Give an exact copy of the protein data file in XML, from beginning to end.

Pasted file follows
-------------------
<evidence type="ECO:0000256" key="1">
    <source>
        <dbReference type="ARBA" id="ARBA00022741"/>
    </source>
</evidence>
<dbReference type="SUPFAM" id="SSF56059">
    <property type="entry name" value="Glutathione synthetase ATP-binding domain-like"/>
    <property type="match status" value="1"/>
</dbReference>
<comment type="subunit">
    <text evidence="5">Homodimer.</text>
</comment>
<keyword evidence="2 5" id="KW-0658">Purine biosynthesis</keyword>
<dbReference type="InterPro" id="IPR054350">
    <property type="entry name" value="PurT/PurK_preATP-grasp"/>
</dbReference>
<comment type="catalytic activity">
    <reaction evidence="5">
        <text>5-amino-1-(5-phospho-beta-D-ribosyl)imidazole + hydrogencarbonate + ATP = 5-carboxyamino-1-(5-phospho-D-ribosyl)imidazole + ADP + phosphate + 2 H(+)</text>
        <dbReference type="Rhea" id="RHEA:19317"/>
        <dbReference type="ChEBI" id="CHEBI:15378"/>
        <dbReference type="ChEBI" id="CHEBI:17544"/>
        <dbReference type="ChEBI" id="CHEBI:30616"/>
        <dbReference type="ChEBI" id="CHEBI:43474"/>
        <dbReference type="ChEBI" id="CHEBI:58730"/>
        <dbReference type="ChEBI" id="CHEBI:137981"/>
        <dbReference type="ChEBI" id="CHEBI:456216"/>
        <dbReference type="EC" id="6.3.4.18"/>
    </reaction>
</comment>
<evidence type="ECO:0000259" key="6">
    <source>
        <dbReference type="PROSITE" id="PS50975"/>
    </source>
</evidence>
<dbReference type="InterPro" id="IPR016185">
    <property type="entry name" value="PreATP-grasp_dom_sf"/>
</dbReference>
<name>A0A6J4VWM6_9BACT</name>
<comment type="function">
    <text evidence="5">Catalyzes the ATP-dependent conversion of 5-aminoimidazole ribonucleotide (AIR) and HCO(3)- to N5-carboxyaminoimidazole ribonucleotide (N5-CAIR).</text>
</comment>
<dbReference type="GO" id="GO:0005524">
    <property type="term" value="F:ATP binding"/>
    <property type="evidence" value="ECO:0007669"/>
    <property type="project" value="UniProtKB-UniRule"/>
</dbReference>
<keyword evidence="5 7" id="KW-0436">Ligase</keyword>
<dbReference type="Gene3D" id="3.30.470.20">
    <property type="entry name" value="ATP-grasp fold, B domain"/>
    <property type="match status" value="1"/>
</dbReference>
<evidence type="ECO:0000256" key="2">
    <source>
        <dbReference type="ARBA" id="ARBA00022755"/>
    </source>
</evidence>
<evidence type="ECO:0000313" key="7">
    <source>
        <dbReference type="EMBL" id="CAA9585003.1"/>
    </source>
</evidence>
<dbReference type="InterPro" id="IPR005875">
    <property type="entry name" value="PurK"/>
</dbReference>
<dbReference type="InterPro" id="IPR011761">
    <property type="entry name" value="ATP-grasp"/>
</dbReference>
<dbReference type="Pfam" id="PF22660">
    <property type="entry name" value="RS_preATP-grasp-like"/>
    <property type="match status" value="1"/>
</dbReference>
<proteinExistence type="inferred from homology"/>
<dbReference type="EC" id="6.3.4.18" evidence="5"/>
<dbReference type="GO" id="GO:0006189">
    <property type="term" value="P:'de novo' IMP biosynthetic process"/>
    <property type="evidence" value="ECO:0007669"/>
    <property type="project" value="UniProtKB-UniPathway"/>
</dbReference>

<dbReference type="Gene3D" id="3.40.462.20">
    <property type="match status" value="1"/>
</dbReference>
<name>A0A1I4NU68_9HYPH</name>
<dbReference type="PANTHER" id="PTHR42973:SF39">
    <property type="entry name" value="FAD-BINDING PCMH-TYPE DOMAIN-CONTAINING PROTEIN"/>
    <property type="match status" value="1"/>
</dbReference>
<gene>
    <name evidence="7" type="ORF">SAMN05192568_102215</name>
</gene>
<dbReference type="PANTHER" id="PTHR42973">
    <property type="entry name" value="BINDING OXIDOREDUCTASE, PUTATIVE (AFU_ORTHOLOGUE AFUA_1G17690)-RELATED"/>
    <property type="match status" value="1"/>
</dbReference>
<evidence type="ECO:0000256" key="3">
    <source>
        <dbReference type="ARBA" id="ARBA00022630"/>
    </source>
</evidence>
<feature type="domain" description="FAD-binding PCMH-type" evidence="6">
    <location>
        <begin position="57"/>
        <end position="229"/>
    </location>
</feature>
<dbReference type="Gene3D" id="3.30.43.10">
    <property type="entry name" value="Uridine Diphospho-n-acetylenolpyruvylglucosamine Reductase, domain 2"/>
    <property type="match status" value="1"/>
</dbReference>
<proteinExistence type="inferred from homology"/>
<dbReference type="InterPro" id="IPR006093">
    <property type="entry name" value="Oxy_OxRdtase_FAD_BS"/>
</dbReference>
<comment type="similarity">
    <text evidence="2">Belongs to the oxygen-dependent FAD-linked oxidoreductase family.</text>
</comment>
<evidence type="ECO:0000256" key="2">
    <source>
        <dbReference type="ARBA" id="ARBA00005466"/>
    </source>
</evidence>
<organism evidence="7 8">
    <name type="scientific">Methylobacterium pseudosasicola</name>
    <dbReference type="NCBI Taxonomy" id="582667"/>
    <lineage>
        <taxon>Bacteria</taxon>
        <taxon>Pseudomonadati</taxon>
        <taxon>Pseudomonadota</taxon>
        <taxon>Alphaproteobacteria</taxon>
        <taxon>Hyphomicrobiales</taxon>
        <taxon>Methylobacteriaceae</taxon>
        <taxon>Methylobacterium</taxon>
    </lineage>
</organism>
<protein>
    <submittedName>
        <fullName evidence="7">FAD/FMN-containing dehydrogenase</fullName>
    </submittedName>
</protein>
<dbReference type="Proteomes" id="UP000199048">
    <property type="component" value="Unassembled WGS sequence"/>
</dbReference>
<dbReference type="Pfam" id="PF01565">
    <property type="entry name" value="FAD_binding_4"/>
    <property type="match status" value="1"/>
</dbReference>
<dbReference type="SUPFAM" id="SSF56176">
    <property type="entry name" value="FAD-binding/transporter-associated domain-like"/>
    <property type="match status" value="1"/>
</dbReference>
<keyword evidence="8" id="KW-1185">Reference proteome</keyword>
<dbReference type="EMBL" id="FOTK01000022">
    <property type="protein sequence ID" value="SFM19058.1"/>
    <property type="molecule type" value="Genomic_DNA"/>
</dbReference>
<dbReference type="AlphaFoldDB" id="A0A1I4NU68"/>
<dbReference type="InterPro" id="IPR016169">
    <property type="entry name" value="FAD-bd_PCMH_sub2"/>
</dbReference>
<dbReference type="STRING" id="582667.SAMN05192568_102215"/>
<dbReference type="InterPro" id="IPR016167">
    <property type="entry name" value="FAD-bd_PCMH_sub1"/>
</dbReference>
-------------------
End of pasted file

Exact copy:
<evidence type="ECO:0000256" key="1">
    <source>
        <dbReference type="ARBA" id="ARBA00022741"/>
    </source>
</evidence>
<dbReference type="SUPFAM" id="SSF56059">
    <property type="entry name" value="Glutathione synthetase ATP-binding domain-like"/>
    <property type="match status" value="1"/>
</dbReference>
<comment type="subunit">
    <text evidence="5">Homodimer.</text>
</comment>
<keyword evidence="2 5" id="KW-0658">Purine biosynthesis</keyword>
<dbReference type="InterPro" id="IPR054350">
    <property type="entry name" value="PurT/PurK_preATP-grasp"/>
</dbReference>
<comment type="catalytic activity">
    <reaction evidence="5">
        <text>5-amino-1-(5-phospho-beta-D-ribosyl)imidazole + hydrogencarbonate + ATP = 5-carboxyamino-1-(5-phospho-D-ribosyl)imidazole + ADP + phosphate + 2 H(+)</text>
        <dbReference type="Rhea" id="RHEA:19317"/>
        <dbReference type="ChEBI" id="CHEBI:15378"/>
        <dbReference type="ChEBI" id="CHEBI:17544"/>
        <dbReference type="ChEBI" id="CHEBI:30616"/>
        <dbReference type="ChEBI" id="CHEBI:43474"/>
        <dbReference type="ChEBI" id="CHEBI:58730"/>
        <dbReference type="ChEBI" id="CHEBI:137981"/>
        <dbReference type="ChEBI" id="CHEBI:456216"/>
        <dbReference type="EC" id="6.3.4.18"/>
    </reaction>
</comment>
<evidence type="ECO:0000259" key="6">
    <source>
        <dbReference type="PROSITE" id="PS50975"/>
    </source>
</evidence>
<dbReference type="InterPro" id="IPR016185">
    <property type="entry name" value="PreATP-grasp_dom_sf"/>
</dbReference>
<name>A0A6J4VWM6_9BACT</name>
<comment type="function">
    <text evidence="5">Catalyzes the ATP-dependent conversion of 5-aminoimidazole ribonucleotide (AIR) and HCO(3)- to N5-carboxyaminoimidazole ribonucleotide (N5-CAIR).</text>
</comment>
<dbReference type="GO" id="GO:0005524">
    <property type="term" value="F:ATP binding"/>
    <property type="evidence" value="ECO:0007669"/>
    <property type="project" value="UniProtKB-UniRule"/>
</dbReference>
<keyword evidence="5 7" id="KW-0436">Ligase</keyword>
<dbReference type="Gene3D" id="3.30.470.20">
    <property type="entry name" value="ATP-grasp fold, B domain"/>
    <property type="match status" value="1"/>
</dbReference>
<evidence type="ECO:0000256" key="2">
    <source>
        <dbReference type="ARBA" id="ARBA00022755"/>
    </source>
</evidence>
<evidence type="ECO:0000313" key="7">
    <source>
        <dbReference type="EMBL" id="CAA9585003.1"/>
    </source>
</evidence>
<dbReference type="InterPro" id="IPR005875">
    <property type="entry name" value="PurK"/>
</dbReference>
<dbReference type="InterPro" id="IPR011761">
    <property type="entry name" value="ATP-grasp"/>
</dbReference>
<dbReference type="Pfam" id="PF22660">
    <property type="entry name" value="RS_preATP-grasp-like"/>
    <property type="match status" value="1"/>
</dbReference>
<proteinExistence type="inferred from homology"/>
<dbReference type="EC" id="6.3.4.18" evidence="5"/>
<dbReference type="GO" id="GO:0006189">
    <property type="term" value="P:'de novo' IMP biosynthetic process"/>
    <property type="evidence" value="ECO:0007669"/>
    <property type="project" value="UniProtKB-UniPathway"/>
</dbReference>

<dbReference type="Gene3D" id="3.40.462.20">
    <property type="match status" value="1"/>
</dbReference>
<name>A0A1I4NU68_9HYPH</name>
<dbReference type="PANTHER" id="PTHR42973:SF39">
    <property type="entry name" value="FAD-BINDING PCMH-TYPE DOMAIN-CONTAINING PROTEIN"/>
    <property type="match status" value="1"/>
</dbReference>
<gene>
    <name evidence="7" type="ORF">SAMN05192568_102215</name>
</gene>
<dbReference type="PANTHER" id="PTHR42973">
    <property type="entry name" value="BINDING OXIDOREDUCTASE, PUTATIVE (AFU_ORTHOLOGUE AFUA_1G17690)-RELATED"/>
    <property type="match status" value="1"/>
</dbReference>
<evidence type="ECO:0000256" key="3">
    <source>
        <dbReference type="ARBA" id="ARBA00022630"/>
    </source>
</evidence>
<feature type="domain" description="FAD-binding PCMH-type" evidence="6">
    <location>
        <begin position="57"/>
        <end position="229"/>
    </location>
</feature>
<dbReference type="Gene3D" id="3.30.43.10">
    <property type="entry name" value="Uridine Diphospho-n-acetylenolpyruvylglucosamine Reductase, domain 2"/>
    <property type="match status" value="1"/>
</dbReference>
<proteinExistence type="inferred from homology"/>
<dbReference type="InterPro" id="IPR006093">
    <property type="entry name" value="Oxy_OxRdtase_FAD_BS"/>
</dbReference>
<comment type="similarity">
    <text evidence="2">Belongs to the oxygen-dependent FAD-linked oxidoreductase family.</text>
</comment>
<evidence type="ECO:0000256" key="2">
    <source>
        <dbReference type="ARBA" id="ARBA00005466"/>
    </source>
</evidence>
<organism evidence="7 8">
    <name type="scientific">Methylobacterium pseudosasicola</name>
    <dbReference type="NCBI Taxonomy" id="582667"/>
    <lineage>
        <taxon>Bacteria</taxon>
        <taxon>Pseudomonadati</taxon>
        <taxon>Pseudomonadota</taxon>
        <taxon>Alphaproteobacteria</taxon>
        <taxon>Hyphomicrobiales</taxon>
        <taxon>Methylobacteriaceae</taxon>
        <taxon>Methylobacterium</taxon>
    </lineage>
</organism>
<protein>
    <submittedName>
        <fullName evidence="7">FAD/FMN-containing dehydrogenase</fullName>
    </submittedName>
</protein>
<dbReference type="Proteomes" id="UP000199048">
    <property type="component" value="Unassembled WGS sequence"/>
</dbReference>
<dbReference type="Pfam" id="PF01565">
    <property type="entry name" value="FAD_binding_4"/>
    <property type="match status" value="1"/>
</dbReference>
<dbReference type="SUPFAM" id="SSF56176">
    <property type="entry name" value="FAD-binding/transporter-associated domain-like"/>
    <property type="match status" value="1"/>
</dbReference>
<keyword evidence="8" id="KW-1185">Reference proteome</keyword>
<dbReference type="EMBL" id="FOTK01000022">
    <property type="protein sequence ID" value="SFM19058.1"/>
    <property type="molecule type" value="Genomic_DNA"/>
</dbReference>
<dbReference type="AlphaFoldDB" id="A0A1I4NU68"/>
<dbReference type="InterPro" id="IPR016169">
    <property type="entry name" value="FAD-bd_PCMH_sub2"/>
</dbReference>
<dbReference type="STRING" id="582667.SAMN05192568_102215"/>
<dbReference type="InterPro" id="IPR016167">
    <property type="entry name" value="FAD-bd_PCMH_sub1"/>
</dbReference>